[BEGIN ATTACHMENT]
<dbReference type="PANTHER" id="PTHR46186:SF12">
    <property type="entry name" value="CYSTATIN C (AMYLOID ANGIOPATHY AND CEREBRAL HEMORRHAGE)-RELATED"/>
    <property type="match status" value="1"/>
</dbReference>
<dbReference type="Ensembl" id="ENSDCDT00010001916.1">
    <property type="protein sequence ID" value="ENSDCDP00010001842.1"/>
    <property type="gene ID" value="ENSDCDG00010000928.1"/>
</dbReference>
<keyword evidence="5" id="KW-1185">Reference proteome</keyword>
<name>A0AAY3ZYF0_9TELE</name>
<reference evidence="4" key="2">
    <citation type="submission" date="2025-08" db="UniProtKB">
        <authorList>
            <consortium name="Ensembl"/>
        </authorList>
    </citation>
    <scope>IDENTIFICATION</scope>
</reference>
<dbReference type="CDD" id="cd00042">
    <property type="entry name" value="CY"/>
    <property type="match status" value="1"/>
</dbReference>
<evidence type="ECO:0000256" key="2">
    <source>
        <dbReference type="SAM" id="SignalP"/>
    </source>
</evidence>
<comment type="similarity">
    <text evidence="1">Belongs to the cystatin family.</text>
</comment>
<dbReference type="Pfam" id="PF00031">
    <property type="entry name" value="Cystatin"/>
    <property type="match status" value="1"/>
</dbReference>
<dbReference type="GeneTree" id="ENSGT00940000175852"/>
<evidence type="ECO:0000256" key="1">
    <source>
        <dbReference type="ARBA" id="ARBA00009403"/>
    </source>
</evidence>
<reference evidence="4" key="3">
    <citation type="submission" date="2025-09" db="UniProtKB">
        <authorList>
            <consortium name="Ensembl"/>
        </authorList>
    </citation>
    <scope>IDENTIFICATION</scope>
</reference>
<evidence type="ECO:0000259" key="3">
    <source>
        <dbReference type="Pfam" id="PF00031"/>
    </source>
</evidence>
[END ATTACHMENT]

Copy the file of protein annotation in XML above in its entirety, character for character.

<dbReference type="PANTHER" id="PTHR46186:SF12">
    <property type="entry name" value="CYSTATIN C (AMYLOID ANGIOPATHY AND CEREBRAL HEMORRHAGE)-RELATED"/>
    <property type="match status" value="1"/>
</dbReference>
<dbReference type="Ensembl" id="ENSDCDT00010001916.1">
    <property type="protein sequence ID" value="ENSDCDP00010001842.1"/>
    <property type="gene ID" value="ENSDCDG00010000928.1"/>
</dbReference>
<keyword evidence="5" id="KW-1185">Reference proteome</keyword>
<name>A0AAY3ZYF0_9TELE</name>
<reference evidence="4" key="2">
    <citation type="submission" date="2025-08" db="UniProtKB">
        <authorList>
            <consortium name="Ensembl"/>
        </authorList>
    </citation>
    <scope>IDENTIFICATION</scope>
</reference>
<dbReference type="CDD" id="cd00042">
    <property type="entry name" value="CY"/>
    <property type="match status" value="1"/>
</dbReference>
<evidence type="ECO:0000256" key="2">
    <source>
        <dbReference type="SAM" id="SignalP"/>
    </source>
</evidence>
<comment type="similarity">
    <text evidence="1">Belongs to the cystatin family.</text>
</comment>
<dbReference type="Pfam" id="PF00031">
    <property type="entry name" value="Cystatin"/>
    <property type="match status" value="1"/>
</dbReference>
<dbReference type="GeneTree" id="ENSGT00940000175852"/>
<evidence type="ECO:0000256" key="1">
    <source>
        <dbReference type="ARBA" id="ARBA00009403"/>
    </source>
</evidence>
<reference evidence="4" key="3">
    <citation type="submission" date="2025-09" db="UniProtKB">
        <authorList>
            <consortium name="Ensembl"/>
        </authorList>
    </citation>
    <scope>IDENTIFICATION</scope>
</reference>
<evidence type="ECO:0000259" key="3">
    <source>
        <dbReference type="Pfam" id="PF00031"/>
    </source>
</evidence>